I know it has been a long little while since I’ve blogged, and I do plan to complete my last series soon; however, this topic has been weighing on me for some time and for various reasons.  There is a lot of confusion out there about how, or if, religion should play a role in psychotherapy and if Christians should seek psychotherapy if they feel it would be beneficial.

The first thing to note is that I am indeed a counselor; I received my Master’s degree from a secular University, and am licensed to practice in my state.  Obviously, then, I do believe psychology is legitimate and can be beneficial under the right circumstances.  Having said that, this article is mainly a warning for all of my brothers and sisters in Christ; do NOT go to a psychologist, counselor, therapist, etc… who is not a believer.

One mistake people make is trying to compare going to a therapist with going to a different kind of doctor.  There isn’t a comparison.  How a surgeon operates on your knee is not directly and intimately connected to whether or not s/he believes in God.  Not so with psychotherapy.  Any therapist worth going to will bring up your religious and spiritual beliefs in therapy, and no matter how (or if) they try to fight it, their beliefs WILL change how they choose to do therapy and how they see your faith impacting your life.

There is also little doubt that atheists or agnostic therapists, regardless of their past beliefs, will be incapable of sufficiently connecting with a believer in the therapeutic relationship.  At best, there will simply be a disconnect, at worst the therapist would harbor a negative view of the patient’s religious beliefs, oftentimes believing any and all spiritual beliefs to be detrimental or mental defenses that need changing.

Take marriage for example; there is no absolute and sure grounds for trying to save an ailing marriage outside of God’s will.  Meaning, an unbelieving therapist is a threat to a believer’s marriage if there is trouble in the marital relationship because outside of God, and Jesus, there are no absolute, unchanging, unwavering reasons why a marriage should be saved even if people within the marriage are having a rough time of it.  Instead of offering aid and healing to the marriage itself, there is the potential that an unbelieving therapist could add more poison to a relationship, or push one party to get a divorce for their own “mental health.”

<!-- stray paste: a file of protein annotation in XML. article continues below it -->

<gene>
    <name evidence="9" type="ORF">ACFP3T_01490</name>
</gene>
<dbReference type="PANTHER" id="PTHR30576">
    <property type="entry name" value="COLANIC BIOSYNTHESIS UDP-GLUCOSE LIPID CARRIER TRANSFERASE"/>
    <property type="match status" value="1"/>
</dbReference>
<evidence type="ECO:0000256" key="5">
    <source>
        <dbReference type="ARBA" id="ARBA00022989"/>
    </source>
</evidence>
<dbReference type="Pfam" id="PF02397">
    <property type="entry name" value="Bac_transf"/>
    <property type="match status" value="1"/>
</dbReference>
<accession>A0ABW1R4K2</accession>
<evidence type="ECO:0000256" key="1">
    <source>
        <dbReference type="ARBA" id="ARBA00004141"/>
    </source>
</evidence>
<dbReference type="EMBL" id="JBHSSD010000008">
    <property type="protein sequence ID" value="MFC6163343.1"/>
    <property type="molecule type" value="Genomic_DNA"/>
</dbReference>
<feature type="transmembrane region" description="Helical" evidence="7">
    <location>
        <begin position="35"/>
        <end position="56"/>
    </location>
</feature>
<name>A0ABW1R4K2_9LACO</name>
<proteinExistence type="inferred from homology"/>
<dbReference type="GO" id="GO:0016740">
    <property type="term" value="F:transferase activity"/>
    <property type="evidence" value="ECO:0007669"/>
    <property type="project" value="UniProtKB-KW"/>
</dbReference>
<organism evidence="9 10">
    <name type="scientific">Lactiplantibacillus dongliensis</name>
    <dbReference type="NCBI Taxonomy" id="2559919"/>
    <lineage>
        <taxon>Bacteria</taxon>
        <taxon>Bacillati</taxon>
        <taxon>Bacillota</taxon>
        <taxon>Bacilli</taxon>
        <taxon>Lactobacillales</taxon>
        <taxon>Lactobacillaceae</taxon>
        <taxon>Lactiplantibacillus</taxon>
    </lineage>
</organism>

Notice that I’m not saying that there is never a reason for divorce, there are scriptural reasons for one; however, a nonbeliever will be incapable of truly understanding those reasons from a biblical perspective.  The mental, spiritual, and physical is what makes up a human; to neglect any one of the three invites trouble.

I also believe that therapy, done correctly and in a Godly manner, can save a person’s life, help their faith, and help to grow them into the person God wills them to be.  Too many Christians only know the secular side of psychology, and do not realize there are plenty of biblical teachings that are psychological in nature and that God desires our mental health to be seen to, just as much as our physical health, and that mental and physical health impacts spiritual health as well.

In short, if you think therapy is for you, keep shopping around til you find a therapist with similar biblical beliefs to yours.  They are out there, and it is worth the search. Never be afraid to ask questions about your therapist’s religious beliefs to see if you agree with them, and if they will be a good fit for you as you attempt, with the help and guidance of the Holy Spirit, to change yourself for the better!  Don’t be unequally yoked within a therapeutic relationship.

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Filed under Christianity, Musings, Of Interest, Psychology

Trolls in Biblical Times…